John Fowles’ 1963 novel, “The Collector”, is a psychological thriller of sorts, focusing on the disturbing actions of a young man and the tragic events that ensue.
It follows the gripping story of Frederick Clegg, a desperate loner and amateur entomologist who has the means to satisfy his fantasies: the capture of what he believes is the human equivalent of a butterfly.
The plot follows a loosely structured timeline, with Frederick’s delusional plan to capture and keep a woman, Miranda Grey, as his own personal “collection”. He lives a lonesome, isolated life, having been abandoned by his family, until one day he collects the lottery, becoming wealthier than ever before.
This newfound wealth brings more with it than Frederick bargained for, as his almost deifying obsession with Miranda leads him to plan an abduction, utilizing his new lifestyle to build himself a secret prison in his home.
The characters in this book are deeply immersive, allowing for captivating exploration of each character’s mindset. Frederick Clegg is a complex and interesting protagonist, growing from a scared and timid man, to a dangerous and threatening force.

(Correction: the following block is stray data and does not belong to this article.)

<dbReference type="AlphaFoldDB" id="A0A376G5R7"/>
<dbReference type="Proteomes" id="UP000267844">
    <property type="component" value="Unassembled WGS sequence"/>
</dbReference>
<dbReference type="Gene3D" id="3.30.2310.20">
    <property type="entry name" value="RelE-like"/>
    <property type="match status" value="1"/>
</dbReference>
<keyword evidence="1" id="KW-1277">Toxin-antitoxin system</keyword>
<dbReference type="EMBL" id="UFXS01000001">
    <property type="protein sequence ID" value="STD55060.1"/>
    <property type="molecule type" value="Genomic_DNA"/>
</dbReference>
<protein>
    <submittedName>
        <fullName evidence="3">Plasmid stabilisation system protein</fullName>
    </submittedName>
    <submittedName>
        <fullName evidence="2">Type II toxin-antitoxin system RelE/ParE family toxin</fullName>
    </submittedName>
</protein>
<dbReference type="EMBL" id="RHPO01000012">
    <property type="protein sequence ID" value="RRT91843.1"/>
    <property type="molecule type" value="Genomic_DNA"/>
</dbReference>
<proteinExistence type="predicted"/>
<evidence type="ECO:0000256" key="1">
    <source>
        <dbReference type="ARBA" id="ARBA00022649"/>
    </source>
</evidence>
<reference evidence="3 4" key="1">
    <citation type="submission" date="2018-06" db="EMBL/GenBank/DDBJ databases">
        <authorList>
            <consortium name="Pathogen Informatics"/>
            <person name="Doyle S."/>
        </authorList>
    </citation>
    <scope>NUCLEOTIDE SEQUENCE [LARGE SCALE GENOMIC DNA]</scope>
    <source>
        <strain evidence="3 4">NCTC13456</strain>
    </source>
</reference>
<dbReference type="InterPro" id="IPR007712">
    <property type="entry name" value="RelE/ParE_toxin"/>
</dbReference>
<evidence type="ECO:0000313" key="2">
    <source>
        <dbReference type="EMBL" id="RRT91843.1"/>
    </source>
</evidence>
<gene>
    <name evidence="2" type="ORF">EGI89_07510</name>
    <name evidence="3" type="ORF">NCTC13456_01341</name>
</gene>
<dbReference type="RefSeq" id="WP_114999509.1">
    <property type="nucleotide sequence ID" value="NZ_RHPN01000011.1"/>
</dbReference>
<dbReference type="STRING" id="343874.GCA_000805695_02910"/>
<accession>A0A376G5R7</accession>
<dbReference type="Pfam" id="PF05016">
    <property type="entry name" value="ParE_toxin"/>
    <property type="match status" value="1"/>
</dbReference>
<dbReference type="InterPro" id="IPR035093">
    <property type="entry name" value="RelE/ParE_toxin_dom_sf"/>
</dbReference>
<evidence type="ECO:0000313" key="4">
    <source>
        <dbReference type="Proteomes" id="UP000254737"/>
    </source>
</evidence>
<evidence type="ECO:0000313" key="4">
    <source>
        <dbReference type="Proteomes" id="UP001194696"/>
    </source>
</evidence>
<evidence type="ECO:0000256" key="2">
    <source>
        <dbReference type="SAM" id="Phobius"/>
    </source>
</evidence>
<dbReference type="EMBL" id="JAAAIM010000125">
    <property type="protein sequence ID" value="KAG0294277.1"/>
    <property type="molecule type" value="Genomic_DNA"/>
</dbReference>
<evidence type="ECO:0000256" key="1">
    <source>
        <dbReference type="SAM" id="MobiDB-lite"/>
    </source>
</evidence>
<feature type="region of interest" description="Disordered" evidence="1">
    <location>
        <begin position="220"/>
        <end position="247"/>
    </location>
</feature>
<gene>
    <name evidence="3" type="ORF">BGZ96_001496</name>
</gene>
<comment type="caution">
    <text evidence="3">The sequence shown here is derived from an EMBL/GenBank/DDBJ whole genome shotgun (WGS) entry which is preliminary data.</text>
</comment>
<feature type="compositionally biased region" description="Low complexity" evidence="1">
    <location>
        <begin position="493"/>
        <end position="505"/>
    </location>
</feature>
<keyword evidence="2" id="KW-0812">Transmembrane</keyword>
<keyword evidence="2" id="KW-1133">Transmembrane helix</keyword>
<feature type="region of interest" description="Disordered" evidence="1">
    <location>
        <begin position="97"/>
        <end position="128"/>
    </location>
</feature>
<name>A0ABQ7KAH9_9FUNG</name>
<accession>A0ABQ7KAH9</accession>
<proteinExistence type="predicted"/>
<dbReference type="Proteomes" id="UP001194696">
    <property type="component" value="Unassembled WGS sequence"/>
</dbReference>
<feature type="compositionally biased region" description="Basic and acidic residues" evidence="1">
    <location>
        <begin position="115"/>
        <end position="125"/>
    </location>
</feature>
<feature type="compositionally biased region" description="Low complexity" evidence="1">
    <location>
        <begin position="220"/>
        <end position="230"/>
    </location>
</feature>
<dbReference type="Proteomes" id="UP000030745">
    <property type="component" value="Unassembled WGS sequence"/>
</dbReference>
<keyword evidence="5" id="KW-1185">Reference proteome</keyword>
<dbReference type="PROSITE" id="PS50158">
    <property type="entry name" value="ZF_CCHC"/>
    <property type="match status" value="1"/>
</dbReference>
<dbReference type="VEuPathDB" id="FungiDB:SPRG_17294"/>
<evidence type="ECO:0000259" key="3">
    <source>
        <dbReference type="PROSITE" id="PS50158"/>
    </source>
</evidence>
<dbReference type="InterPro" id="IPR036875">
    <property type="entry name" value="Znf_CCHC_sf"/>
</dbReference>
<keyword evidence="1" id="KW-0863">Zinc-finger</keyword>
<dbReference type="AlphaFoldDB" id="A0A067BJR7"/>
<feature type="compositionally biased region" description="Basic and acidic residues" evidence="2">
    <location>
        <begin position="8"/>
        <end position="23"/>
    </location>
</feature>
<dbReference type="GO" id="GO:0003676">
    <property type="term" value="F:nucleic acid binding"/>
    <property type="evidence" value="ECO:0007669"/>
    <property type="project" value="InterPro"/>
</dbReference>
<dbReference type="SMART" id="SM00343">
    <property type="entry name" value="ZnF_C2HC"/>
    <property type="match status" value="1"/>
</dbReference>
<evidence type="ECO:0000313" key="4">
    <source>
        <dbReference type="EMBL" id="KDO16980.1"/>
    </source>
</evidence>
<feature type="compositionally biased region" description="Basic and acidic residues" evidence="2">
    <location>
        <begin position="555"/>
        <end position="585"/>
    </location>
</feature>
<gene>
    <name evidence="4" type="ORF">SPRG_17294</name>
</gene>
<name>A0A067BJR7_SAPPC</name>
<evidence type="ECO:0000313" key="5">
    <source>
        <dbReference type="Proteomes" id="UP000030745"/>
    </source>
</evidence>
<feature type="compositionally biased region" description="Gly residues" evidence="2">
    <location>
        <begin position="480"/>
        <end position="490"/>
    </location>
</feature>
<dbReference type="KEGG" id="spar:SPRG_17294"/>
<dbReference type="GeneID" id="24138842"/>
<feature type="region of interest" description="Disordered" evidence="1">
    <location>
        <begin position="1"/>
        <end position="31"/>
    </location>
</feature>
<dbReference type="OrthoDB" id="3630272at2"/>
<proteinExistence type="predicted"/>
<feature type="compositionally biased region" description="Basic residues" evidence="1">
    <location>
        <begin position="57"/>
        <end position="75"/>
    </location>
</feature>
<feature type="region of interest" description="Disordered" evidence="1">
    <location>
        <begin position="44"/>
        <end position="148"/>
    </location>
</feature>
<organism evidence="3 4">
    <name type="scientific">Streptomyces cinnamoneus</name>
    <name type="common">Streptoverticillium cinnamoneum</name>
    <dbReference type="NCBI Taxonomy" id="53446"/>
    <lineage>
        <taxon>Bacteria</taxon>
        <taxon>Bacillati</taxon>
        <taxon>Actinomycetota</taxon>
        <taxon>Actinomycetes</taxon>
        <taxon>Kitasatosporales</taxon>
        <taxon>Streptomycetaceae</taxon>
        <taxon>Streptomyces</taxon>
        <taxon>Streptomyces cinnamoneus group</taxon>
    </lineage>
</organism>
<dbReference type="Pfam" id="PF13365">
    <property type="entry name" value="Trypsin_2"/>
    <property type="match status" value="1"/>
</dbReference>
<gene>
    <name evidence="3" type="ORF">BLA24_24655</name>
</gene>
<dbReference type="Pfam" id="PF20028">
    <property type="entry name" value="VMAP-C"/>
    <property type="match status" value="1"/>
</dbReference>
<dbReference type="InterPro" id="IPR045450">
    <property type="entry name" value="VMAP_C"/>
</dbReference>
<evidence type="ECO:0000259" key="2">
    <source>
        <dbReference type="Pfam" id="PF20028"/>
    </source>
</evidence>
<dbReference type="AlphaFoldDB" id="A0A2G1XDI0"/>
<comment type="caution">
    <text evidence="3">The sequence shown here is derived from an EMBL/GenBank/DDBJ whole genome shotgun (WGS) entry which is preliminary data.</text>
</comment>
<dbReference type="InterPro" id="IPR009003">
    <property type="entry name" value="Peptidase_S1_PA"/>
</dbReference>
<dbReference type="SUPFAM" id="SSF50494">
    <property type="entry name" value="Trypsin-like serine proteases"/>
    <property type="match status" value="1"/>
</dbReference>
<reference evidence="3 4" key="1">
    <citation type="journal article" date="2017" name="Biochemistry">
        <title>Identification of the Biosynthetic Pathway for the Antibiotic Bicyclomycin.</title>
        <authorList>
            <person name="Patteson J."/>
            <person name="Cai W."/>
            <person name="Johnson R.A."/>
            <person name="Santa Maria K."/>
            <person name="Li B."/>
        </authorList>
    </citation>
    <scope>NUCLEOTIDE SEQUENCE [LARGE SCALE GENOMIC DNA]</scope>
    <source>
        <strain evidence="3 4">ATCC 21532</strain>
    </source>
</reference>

As he transitions from a sad introvert to a proud and rich man with a new lease on life, he slowly becomes delusional as his obsession with Miranda takes over. Meanwhile, Miranda herself is a somber and stoic woman, who slowly reads Frederick’s plan and adapts to her situation with bravery and cunning.
Despite their disparate positions in society, both characters are developed with the same level of detail and nuance, adding a unique emotional foundation to the complex plot.
Fowles’ writing style in “The Collector” is descriptive and introspective, providing readers with a deep look into the characters and their innermost thoughts. He uses direct language to illustrate each step of Frederick’s plan as it unravels, as well as to capture Miranda’s unique individual psyche.
This allows for greater immersion into the development of both characters, as well as heightened tension as their plan continues to escalate.
Overall, “The Collector” provides a gripping and suspenseful look into a most unbalanced psyche, and is certainly worth a read for those looking for an intense psychological thriller.
With excellent character development and an engaging writing style, Fowles does an amazing job of immersing readers into the world of Frederick and Miranda.
The book is a true masterpiece and will be sure to captivate readers until its unexpected conclusion.